Name Game #17: Name That Brand
The Name Game has stumped even the savviest brand experts. See if you can guess the famous company or product name described in each game below.
5 clues. 1 famous brand name. 0 shame in defeat.
Game #17: Name That Brand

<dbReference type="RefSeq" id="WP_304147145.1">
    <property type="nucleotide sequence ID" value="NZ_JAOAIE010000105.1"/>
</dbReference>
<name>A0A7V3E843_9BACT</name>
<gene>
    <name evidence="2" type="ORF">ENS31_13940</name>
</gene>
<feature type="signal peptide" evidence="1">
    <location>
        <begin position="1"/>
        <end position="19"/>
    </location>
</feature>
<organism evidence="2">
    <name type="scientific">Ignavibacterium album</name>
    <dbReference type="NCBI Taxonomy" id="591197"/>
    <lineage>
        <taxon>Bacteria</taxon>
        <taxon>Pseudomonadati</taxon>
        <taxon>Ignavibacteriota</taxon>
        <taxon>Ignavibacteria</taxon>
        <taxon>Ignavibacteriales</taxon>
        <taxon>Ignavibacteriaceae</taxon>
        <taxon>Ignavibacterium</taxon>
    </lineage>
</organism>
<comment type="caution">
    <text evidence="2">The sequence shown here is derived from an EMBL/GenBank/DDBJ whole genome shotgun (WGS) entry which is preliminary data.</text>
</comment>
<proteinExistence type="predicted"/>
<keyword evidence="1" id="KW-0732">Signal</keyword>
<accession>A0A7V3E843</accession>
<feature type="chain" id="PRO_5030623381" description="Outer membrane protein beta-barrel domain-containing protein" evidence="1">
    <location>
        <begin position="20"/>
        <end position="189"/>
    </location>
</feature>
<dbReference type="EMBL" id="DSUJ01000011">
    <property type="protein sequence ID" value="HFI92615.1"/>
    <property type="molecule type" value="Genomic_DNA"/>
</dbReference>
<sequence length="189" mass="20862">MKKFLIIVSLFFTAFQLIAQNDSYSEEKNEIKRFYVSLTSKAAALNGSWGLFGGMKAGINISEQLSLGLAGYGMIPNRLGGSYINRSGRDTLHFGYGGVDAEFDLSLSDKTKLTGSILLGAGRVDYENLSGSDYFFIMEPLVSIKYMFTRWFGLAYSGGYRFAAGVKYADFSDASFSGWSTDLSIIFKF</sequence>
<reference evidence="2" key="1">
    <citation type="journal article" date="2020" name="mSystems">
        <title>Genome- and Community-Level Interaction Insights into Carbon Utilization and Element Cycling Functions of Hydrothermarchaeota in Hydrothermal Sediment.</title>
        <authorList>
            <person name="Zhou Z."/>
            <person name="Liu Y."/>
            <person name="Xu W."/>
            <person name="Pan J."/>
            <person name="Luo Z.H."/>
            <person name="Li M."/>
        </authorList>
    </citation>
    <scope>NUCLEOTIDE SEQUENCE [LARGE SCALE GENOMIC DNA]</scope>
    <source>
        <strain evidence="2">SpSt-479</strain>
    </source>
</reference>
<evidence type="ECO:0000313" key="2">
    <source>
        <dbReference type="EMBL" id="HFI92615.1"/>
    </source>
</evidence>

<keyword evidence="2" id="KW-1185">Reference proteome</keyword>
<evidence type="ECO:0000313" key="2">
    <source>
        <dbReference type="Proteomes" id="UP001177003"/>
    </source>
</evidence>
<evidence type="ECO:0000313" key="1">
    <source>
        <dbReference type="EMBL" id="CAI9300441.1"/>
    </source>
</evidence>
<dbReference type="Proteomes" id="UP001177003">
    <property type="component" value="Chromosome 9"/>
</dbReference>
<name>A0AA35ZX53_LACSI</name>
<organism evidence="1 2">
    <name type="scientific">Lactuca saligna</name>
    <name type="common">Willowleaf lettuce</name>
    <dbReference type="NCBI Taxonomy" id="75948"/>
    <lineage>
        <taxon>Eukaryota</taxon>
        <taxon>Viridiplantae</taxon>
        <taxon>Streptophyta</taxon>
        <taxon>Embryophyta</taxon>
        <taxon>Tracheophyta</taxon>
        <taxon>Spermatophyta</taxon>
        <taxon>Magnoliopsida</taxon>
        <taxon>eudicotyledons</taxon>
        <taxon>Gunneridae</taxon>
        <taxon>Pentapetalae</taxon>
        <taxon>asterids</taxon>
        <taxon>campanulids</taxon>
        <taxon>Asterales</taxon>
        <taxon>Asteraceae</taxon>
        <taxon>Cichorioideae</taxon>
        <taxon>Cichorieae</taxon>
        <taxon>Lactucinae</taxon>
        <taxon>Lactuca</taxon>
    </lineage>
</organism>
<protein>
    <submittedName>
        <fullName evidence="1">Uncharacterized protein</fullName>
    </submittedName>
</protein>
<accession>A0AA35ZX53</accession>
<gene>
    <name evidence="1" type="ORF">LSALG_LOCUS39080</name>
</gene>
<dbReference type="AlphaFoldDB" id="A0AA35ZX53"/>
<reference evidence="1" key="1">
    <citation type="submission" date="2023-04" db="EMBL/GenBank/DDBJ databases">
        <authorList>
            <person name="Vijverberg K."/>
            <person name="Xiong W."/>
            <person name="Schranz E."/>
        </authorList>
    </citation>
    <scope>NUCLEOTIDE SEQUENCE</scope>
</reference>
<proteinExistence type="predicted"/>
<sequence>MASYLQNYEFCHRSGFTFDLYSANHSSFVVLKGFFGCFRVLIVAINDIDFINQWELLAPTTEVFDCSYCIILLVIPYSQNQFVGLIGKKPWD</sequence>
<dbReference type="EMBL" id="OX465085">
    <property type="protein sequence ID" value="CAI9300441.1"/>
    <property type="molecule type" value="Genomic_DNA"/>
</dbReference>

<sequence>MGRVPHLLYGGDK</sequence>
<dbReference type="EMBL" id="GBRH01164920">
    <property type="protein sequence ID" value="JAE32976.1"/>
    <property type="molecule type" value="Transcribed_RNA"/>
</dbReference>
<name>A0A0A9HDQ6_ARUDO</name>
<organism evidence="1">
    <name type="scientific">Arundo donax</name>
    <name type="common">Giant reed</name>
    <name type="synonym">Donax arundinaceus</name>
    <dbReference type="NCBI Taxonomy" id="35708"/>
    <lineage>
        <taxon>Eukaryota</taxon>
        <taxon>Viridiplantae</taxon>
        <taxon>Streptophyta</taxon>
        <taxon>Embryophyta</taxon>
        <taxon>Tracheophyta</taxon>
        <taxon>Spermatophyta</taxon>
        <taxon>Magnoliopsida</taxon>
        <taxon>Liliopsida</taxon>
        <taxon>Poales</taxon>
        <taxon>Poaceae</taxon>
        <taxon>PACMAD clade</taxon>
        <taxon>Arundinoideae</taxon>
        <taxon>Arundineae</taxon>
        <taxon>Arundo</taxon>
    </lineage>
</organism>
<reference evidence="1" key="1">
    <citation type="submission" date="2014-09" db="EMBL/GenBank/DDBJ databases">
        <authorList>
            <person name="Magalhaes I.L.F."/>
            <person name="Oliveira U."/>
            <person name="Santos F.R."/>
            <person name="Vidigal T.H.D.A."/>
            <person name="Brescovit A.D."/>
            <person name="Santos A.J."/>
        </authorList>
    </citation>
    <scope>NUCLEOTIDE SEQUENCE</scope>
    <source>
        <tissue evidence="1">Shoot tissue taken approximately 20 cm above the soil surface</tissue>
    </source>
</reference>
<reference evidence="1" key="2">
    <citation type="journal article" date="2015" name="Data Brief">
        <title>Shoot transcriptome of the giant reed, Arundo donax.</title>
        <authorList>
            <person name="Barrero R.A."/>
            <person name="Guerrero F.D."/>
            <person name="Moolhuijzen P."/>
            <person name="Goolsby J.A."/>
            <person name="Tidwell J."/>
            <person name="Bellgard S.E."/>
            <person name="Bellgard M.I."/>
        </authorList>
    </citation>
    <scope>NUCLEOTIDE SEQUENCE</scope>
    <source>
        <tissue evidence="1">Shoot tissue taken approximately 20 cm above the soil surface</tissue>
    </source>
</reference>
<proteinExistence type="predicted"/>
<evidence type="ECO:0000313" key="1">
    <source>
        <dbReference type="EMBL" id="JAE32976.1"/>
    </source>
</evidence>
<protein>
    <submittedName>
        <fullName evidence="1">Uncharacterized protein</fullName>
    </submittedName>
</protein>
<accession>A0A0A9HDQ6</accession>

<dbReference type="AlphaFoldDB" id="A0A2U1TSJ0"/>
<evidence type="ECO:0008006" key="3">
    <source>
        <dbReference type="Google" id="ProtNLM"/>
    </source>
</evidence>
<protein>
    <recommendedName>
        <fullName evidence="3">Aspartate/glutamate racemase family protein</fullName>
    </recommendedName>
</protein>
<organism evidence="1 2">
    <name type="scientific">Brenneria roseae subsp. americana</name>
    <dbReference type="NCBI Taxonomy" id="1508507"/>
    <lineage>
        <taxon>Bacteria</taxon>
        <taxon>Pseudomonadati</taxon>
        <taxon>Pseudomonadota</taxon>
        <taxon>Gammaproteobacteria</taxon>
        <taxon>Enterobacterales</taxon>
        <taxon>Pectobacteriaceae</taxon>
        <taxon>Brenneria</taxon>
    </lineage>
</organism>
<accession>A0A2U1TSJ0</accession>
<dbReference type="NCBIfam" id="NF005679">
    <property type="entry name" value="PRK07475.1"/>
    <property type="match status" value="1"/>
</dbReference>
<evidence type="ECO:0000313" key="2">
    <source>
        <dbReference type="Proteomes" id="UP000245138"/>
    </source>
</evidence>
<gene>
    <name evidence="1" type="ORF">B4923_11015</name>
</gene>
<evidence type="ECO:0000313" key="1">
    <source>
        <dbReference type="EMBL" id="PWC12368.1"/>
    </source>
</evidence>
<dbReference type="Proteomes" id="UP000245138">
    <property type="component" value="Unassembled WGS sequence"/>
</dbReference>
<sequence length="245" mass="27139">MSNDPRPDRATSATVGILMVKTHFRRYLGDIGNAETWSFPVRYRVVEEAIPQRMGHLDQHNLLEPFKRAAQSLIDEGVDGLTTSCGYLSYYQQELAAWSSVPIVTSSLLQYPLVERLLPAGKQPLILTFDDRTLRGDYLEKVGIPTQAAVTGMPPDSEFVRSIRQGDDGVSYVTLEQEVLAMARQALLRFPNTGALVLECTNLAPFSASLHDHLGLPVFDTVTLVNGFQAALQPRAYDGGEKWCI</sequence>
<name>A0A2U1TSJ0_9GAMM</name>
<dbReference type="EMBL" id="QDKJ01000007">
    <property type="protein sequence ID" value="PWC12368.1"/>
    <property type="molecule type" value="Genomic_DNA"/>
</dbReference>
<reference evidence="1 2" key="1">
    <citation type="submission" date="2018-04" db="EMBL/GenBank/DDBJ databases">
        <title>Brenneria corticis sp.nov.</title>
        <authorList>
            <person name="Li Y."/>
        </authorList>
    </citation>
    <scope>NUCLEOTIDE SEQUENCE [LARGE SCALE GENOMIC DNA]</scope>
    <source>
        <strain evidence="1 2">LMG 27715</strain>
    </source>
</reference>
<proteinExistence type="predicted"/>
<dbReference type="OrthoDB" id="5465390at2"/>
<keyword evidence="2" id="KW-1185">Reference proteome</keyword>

William Russell Frisbie managed a small bakery in Connecticut in the late 1800s. His pies were extremely popular, and soon he established the Frisbie Pie Company. Before long, he discovered that the pie tins’ lids had an aerodynamic quality that allowed them to glide through the air (Clue #1). In the 1920s, Frisbie pies were especially popular at nearby Yale University. Dorms were filled with the empty tins, which undergraduate procrastinators enjoyed sailing through the air (Clue #2). Since the tins were made of metal and therefore potentially dangerous, the students would yell “Frisbie” to alert the recipient of the incoming tin. Wham-O toy company started manufacturing plastic disks in the late 1950s and initially called them Pluto Platters to avoid trademark issues surrounding the Frisbie Pie Company (Clue #4). After the pie company went out of business, Wham-O reverted back to calling the disks “Frisbees” (with a slightly altered spelling). In the 1960s, the game of Ultimate sprouted up on many college campuses (Clue #3). The game, based loosely on American football, uses Frisbees in a fast-paced contest between two teams of seven. And of course, man’s best friend is famous for leaping high in the air to catch a soaring Frisbee (Clue #5). (Source: “From Altoids to Zima” by Evan Morris.)
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